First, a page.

Abby's Guide to Life Insurance
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Life Insurance 101

Life insurance isn't something most of us like to think about, but it can be very important. It provides financial security for your family in the event of an accident or illness. As soon as people depend on us, we have to start asking what's going to happen in the event of a tragedy. An untimely death could be more than just a sad occasion. Without the right protection, it could be a financial disaster. Unfortunately, buying the right life insurance can be really tricky. There are many options and types of insurance to choose from, and deciding which one is best may be intimidating. Here's what you need to know about buying life insurance.

There are several ways to get a life insurance policy. The old fashioned way is to talk to an insurance agent, who will help you find the perfect policy for you. However, an agent may not have access to the whole range of plans. You can also talk with your financial planner about life insurance plans you're interested in purchasing, or apply online and do the shopping on your own. While you can get some real deals by doing your own shopping, you also leave yourself open to choosing incorrectly. There's no one to tell you when a plan is a bad idea. This technique is best for people who already know what they're doing.

Life insurance comes in two basic types - term and whole. Term life insurance policies cover a specific time period, usually between one year and thirty years. When the person being insured dies, the face amount of the policy is paid to the person designated as the beneficiary. If the insured doesn't die during the term, there is no money back. Term policies are much less expensive than whole life policies, and can be a good choice for younger people who want to protect their families. Once the kids have left the nest, there's no reason to keep the policy. Rates for term policies are famous for being high if the insured is older than forty, but this is changing. Good rates are now available for healthy people in their forties and fifties.

The other option is a whole life insurance policy, also known as permanent life insurance. It protects you from day one until the event of your death. It also includes a savings component - usually in the form of money market investments, stocks, or bonds. This type of policy builds value, and can actually be borrowed against. These policies are more expensive and tend to include high commissions and fees. They come in three types: variable, traditional, and universal policies.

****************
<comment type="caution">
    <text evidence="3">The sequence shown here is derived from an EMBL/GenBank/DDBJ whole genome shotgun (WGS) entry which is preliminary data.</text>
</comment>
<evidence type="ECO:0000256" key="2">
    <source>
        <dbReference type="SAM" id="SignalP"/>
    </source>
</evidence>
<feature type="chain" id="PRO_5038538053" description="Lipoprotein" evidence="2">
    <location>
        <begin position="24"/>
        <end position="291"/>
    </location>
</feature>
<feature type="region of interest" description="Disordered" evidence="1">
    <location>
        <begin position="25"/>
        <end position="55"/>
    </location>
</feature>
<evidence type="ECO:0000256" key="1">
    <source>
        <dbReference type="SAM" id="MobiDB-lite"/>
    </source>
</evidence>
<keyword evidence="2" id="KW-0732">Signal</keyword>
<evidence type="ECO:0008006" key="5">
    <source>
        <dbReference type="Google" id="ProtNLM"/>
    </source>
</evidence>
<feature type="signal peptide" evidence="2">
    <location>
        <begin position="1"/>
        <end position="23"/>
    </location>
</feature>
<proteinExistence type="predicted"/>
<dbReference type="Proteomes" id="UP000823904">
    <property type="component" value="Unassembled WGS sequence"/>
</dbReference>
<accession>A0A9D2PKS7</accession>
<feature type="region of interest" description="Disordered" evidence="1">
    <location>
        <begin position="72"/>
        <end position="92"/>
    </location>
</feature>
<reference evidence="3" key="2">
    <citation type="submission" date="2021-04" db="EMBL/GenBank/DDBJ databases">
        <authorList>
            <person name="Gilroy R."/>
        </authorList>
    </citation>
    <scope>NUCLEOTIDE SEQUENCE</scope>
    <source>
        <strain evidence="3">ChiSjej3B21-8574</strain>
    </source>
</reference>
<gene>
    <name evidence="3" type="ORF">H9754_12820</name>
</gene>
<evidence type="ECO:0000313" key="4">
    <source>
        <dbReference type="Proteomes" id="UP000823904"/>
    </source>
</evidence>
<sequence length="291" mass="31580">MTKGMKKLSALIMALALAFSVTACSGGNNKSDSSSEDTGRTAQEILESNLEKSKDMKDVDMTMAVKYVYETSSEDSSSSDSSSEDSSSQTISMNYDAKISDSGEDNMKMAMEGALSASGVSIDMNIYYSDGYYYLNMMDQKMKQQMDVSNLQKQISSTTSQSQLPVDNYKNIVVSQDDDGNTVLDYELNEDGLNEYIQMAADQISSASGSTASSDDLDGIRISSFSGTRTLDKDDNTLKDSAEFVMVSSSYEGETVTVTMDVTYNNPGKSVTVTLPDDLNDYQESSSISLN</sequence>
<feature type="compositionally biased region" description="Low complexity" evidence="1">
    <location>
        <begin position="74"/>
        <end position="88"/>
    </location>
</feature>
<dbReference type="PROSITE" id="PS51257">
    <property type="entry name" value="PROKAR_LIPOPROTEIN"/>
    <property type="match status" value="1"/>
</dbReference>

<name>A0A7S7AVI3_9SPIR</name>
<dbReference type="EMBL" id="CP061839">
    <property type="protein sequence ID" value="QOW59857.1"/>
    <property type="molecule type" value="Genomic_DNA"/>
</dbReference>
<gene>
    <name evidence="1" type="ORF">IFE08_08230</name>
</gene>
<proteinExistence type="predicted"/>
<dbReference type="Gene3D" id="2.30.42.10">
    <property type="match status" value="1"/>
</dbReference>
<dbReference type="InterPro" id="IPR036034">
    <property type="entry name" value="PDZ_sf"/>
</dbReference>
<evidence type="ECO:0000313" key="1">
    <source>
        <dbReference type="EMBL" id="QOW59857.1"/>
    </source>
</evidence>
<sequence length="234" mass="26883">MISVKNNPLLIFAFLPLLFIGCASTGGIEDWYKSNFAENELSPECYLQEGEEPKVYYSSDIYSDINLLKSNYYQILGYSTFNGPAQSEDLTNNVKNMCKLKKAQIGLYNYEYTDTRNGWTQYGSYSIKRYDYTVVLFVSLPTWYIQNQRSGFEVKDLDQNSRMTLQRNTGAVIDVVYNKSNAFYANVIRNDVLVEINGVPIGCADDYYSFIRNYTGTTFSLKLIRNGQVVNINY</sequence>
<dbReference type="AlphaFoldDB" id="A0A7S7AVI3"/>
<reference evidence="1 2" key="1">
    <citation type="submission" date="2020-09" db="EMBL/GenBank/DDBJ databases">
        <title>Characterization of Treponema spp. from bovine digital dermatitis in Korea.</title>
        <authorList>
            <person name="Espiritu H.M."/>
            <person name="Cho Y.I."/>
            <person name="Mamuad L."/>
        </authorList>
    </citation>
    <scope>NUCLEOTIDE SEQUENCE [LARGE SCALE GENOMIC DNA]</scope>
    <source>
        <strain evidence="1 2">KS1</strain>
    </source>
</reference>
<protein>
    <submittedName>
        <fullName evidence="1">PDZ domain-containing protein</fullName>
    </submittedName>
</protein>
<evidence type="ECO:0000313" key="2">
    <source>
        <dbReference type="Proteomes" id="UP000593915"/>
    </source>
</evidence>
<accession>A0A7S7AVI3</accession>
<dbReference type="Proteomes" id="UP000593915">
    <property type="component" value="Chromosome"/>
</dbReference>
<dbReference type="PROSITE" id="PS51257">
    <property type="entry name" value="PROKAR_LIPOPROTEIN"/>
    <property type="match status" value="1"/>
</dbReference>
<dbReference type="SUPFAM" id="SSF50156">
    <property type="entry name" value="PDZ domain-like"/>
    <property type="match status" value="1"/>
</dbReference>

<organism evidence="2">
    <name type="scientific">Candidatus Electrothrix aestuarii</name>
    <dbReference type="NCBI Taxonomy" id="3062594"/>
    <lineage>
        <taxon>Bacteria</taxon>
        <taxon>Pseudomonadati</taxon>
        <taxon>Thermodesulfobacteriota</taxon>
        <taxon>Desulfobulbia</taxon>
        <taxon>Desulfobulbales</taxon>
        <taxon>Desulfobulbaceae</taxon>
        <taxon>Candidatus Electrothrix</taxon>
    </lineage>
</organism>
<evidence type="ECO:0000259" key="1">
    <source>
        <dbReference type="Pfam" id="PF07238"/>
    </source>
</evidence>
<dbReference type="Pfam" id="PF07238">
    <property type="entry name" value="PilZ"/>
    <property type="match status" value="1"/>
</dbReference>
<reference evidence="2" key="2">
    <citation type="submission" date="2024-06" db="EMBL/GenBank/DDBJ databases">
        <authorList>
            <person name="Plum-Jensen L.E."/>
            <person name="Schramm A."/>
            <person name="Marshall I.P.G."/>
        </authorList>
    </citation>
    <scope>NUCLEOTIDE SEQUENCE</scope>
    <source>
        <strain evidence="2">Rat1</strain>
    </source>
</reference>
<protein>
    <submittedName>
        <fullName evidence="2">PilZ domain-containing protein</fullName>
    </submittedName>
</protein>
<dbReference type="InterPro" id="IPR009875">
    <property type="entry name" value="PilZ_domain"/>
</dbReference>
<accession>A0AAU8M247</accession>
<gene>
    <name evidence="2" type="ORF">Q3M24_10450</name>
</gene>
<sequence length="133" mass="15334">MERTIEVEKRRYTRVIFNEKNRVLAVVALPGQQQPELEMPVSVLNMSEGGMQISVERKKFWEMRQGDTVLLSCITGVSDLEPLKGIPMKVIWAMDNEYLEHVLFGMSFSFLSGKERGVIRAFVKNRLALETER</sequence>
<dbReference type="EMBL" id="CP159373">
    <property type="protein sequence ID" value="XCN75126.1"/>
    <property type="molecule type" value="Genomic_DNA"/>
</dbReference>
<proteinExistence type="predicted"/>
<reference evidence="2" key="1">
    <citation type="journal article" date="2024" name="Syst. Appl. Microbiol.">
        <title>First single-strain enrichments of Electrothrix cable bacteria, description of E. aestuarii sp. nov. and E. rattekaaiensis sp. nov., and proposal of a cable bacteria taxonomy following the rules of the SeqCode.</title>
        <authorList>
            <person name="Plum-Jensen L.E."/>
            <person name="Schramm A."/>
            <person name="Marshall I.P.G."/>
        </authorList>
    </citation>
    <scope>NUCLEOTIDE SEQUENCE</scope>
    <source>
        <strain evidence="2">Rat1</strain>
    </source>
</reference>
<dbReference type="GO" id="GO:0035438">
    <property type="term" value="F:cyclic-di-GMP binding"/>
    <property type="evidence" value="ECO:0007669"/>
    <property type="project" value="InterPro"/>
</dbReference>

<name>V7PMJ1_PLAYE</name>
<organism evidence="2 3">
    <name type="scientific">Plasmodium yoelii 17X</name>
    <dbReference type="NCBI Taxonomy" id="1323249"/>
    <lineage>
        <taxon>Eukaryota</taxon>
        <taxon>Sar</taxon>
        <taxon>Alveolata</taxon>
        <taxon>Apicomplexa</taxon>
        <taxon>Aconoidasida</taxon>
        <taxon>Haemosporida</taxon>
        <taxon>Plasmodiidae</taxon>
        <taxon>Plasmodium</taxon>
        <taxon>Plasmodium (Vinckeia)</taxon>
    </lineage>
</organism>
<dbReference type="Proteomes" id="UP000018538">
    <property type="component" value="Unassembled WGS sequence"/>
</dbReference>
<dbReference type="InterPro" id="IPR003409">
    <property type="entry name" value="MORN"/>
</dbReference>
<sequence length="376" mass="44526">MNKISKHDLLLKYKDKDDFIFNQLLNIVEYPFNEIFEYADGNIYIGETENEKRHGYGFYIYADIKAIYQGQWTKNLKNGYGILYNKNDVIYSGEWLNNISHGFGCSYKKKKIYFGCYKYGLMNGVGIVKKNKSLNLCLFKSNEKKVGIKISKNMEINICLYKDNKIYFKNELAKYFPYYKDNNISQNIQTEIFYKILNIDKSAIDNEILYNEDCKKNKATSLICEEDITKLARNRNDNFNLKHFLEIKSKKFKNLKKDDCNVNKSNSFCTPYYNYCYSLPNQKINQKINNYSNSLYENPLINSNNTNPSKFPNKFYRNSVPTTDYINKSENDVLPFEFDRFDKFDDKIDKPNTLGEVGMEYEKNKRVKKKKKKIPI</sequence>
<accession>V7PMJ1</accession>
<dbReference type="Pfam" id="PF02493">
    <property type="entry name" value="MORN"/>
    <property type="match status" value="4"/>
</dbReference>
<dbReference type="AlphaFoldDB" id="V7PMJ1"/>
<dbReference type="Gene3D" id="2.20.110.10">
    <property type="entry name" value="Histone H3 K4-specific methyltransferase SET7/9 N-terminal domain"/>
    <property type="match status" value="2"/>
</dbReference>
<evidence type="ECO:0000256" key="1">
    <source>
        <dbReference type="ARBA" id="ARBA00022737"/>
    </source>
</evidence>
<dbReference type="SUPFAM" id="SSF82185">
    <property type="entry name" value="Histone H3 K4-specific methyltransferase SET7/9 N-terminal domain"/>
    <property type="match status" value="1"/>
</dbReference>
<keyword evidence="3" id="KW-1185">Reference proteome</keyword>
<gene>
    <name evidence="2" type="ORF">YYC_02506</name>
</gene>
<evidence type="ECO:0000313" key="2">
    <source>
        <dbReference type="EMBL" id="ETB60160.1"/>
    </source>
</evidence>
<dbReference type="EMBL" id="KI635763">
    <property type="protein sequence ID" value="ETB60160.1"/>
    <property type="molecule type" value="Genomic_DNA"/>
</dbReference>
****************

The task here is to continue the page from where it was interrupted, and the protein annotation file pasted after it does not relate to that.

You may already have a life insurance policy, but are worried it's not the best one. You might be paying too much or not getting enough out of it. Just like someone who doesn't have a life insurance policy, you might need to shop around. Take your time and be willing to do a little bit of research. That's the only way to be certain you're really getting a good life insurance policy.

Do you need life insurance at all? Single people who have no dependents won't get much benefit out of life insurance, and many couples without children won't need a plan, either. You usually won't need to insure young children or anyone else who isn't producing an income. The important time to get life insurance is if you have children who will need your support, or if you have a spouse who doesn't have a job of his or her own. Then, there are people depending on your income, who will be in trouble if it disappears.

How much life insurance do you need? One common rule is to choose a plan that pays out five to ten times the amount you normally make in a year. There are online estimators that can help you figure out how much coverage you really need. Don't buy too much - it can be too expensive to be worth it in the long run. Remember to check your budget before you commit to a premium - you have to keep paying throughout the term or you'll lose your coverage. A few policies have safety features built in, but they can be very expensive.

If you ever plan to have life insurance in the future, never let a policy lapse. Insurers will be reluctant to offer a plan. Check out all companies to make sure that they're stable enough to support your insurance, too. You'll be throwing your money away if you choose insurance with a company that's not financially stable. Avoid no-exam policies which can be very expensive.
How can you reduce the amount you'll pay? Insurance premiums are based on the amount of risk the insurer thinks they're taking by insuring you. This means that the price you pay will be dependent on your health and habits, how old you are, and even some of your hobbies. Be willing to take a medical exam, but be sure you're in the best shape you can be. If needed, stop smoking and reduce your weight in a healthy fashion to encourage insurers to charge less.
You should also ask your agent or advisor about discounts - he or she isn't likely to volunteer them. Try purchasing bulk coverage, as well. Increments of two hundred fifty thousand dollars are often less expensive than other plans. Make sure your credit is in good shape, as well. Your risk factor is based in part on your credit history.

Never depend on life insurance that only comes through the employer - if you change jobs or can't work, you won't have any coverage. Keep on the lookout for hidden fees and keep an eye on your policy. Remember that one policy won't necessarily be the right fit for your whole life. Keep your documents where they'll be safe and never sell your life insurance policy without careful research. These tips will help you get the most out of your life insurance and help keep your family safe.

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